Then the main part of your deck answers this question.
And notice how this brings the presentation to life. It puts the presentation in context, and it tells the audience why they should care. Instead of just dropping them in the middle of your data, you’re leading them along and creating a narrative. Remember, your goal is to make it as easy as possible for the audience to understand what it is you’re trying to tell them.
Now, an important rule here is you don’t want your introduction to have anything new or controversial. It should all be something your audience already agrees with, so you can focus on the answer. All you’re doing is establishing relevance, and making sure you and the audience are on the same page.
Here is a great SCQA example from BCG.
The presentation is for a non-profit organization that invests in open education resources (or OER) – which are basically education resources that are made available to everyone.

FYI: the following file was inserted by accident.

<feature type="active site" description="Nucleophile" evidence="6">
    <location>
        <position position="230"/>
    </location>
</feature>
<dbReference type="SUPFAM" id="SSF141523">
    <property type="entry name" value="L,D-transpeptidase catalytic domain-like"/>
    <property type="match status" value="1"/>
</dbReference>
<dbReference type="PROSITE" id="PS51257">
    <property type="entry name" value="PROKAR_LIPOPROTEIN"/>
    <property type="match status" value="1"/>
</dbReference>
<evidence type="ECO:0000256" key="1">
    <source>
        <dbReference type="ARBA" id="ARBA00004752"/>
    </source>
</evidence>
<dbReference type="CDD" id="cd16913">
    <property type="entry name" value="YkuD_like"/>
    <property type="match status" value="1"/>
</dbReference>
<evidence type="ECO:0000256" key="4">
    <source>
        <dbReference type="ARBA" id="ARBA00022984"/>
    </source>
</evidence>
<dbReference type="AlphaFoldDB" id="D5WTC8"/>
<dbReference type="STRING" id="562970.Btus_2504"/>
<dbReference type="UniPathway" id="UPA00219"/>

“The Open Education Resources ecosystem” BCG, June 2013
They’ve titled the introduction slide “context of the work”, because ultimately that’s what it is. They’re just giving context before diving into the presentation.
The first line says, “Since the William and Flora Hewlett Foundation began investing in open education resources in 2002, the field has grown significantly: the past decade has seen an influx of OER and increased awareness and adoption”.
And notice how this just clearly and plainly explains a steady-state situation. How things are right now. This is the situation.